It's August. The captains of industry are sailing away, heading to Tuscany, the Med or other spots with an all-inclusive pool bar for a well-deserved break.
But will it actually be a holiday?
Back in the day, it was a real occasion when the boss packed up. It was almost a holiday in itself. Workers kicked back, safe in the knowledge they'd be left alone for two entire weeks. For CEOs in particular, it was a real chance to focus on family and friends.
But these days, it's rare to see an out-of-office pop up. It's seen as a sign of weakness, a lack of commitment. How dare you enjoy a week chilling when Gary from finance has a question about a missing invoice?
Things look like they are changing a bit, but the macho manager, veins coursing with KPIs and a stern shot of discipline is still the norm. They feel the need to check in every day, just in case the office burned down or Gary didn't figure out what to do with that invoice. Frankly, it's bad for them and just as bad for the team they've left behind.
I'm just as bad, though. Worse, maybe. I've just returned from a week-long cruise around the Mediterranean. It was sunny. It was nice. I spent €300 on internet access. That wasn't so nice.
While topping up my tan, I could be found running across the length and breadth of the boat, scouring for bigger decks, wifi sweet spots to make 'urgent' calls. I found myself sending apologies to board members even if I was a few moments late replying to their emails.
It seems a bit mad. I'm aware of that. Surely everyone can survive without me for a week, and surely I deserve a chance to just shut down and enjoy a holiday? And, perhaps the biggest point here: a good manager should be content in their abilities, implicitly trusting of their employees.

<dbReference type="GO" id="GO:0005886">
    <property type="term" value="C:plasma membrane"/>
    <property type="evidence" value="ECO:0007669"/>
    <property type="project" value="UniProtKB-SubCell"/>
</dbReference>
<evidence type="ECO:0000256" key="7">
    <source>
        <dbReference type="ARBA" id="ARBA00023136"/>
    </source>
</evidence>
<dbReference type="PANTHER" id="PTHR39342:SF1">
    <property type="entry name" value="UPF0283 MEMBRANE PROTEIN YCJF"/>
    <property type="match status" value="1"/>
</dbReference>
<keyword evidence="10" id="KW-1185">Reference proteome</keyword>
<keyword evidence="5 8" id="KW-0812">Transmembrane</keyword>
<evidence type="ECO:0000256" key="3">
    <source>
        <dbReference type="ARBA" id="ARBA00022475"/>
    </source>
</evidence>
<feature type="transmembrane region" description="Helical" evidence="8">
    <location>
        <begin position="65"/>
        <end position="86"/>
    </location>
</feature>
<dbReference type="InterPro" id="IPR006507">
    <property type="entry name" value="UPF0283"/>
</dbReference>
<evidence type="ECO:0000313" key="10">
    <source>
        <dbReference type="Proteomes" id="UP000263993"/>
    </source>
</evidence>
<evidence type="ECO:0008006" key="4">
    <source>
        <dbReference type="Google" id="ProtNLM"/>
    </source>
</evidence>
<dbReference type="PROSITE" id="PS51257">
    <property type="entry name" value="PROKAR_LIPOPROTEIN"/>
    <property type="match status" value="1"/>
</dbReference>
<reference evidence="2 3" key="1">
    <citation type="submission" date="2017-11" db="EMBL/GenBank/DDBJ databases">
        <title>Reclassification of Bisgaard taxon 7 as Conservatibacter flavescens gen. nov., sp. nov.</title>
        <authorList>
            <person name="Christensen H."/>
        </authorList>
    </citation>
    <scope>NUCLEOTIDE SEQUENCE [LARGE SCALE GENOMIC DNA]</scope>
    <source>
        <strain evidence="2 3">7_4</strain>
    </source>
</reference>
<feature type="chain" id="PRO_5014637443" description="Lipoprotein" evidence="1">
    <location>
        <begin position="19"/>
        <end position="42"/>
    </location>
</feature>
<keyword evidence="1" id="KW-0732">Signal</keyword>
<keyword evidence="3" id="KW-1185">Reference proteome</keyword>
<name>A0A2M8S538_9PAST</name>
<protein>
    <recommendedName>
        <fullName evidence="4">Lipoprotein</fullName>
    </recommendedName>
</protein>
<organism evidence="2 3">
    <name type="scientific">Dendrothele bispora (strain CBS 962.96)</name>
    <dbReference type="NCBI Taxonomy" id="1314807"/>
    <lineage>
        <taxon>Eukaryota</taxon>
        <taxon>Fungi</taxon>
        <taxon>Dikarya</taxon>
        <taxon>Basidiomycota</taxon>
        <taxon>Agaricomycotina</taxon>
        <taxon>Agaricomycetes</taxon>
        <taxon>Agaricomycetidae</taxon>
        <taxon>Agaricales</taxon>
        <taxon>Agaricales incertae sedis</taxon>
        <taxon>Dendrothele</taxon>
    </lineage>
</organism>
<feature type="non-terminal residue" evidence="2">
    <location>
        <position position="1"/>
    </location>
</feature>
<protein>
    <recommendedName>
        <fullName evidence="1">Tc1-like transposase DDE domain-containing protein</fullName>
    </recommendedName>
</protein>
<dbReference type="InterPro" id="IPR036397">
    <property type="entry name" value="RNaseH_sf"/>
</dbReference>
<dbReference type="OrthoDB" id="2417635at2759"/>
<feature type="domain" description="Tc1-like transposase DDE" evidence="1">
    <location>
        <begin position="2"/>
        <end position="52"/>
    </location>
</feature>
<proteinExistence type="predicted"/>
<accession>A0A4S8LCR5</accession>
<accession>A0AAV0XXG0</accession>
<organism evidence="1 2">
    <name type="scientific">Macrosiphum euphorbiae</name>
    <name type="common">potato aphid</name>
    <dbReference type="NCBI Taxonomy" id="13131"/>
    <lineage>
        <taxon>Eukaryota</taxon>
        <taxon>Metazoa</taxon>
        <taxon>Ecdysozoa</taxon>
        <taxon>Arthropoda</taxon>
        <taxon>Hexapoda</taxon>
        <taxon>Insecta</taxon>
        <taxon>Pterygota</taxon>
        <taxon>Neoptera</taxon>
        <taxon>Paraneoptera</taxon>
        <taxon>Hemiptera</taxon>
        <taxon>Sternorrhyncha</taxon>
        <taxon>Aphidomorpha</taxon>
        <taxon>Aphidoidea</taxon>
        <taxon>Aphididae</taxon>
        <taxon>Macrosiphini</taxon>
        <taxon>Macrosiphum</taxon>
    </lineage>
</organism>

But then again... is it really that bad? Kids crave connectivity. They're plugged in wherever they are, sharing that perfect sunset, that surreptitious selfie in some ancient burial ground. They won't mind if you're firing off some emails because they're too busy keeping up their Snapchat Streaks. This 24/7 culture grew initially for entertainment, but its work benefits are undeniable.
And a little email can solve massive issues. A simply typed yes or no can speed things up in the office. You can stop little problems becoming massive ones that you have to face on your return.
But you've also got to find some balance. My lasting memory of France's beautiful beaches back when I was in politics isn't building sandcastles - it's dealing with terrorism legislation and discussing how long a terror suspect can be detained. While building sandcastles.
I also found myself stuck up a ski lift, wind and snow ravaging one ear and the media the other, trying to delicately handle Charles Kennedy's resignation from the Lib Dems.
Work isn't life. It's a massive part of life, but yes, you have to know when to say no. But, at the same time, you've got be aware that certain things might not function without you. So follow your intuition, prioritise your interactions while away and try and relax while you're at it.
Oh and I should confess that I typed this up sitting by the pool on my last day of holidays!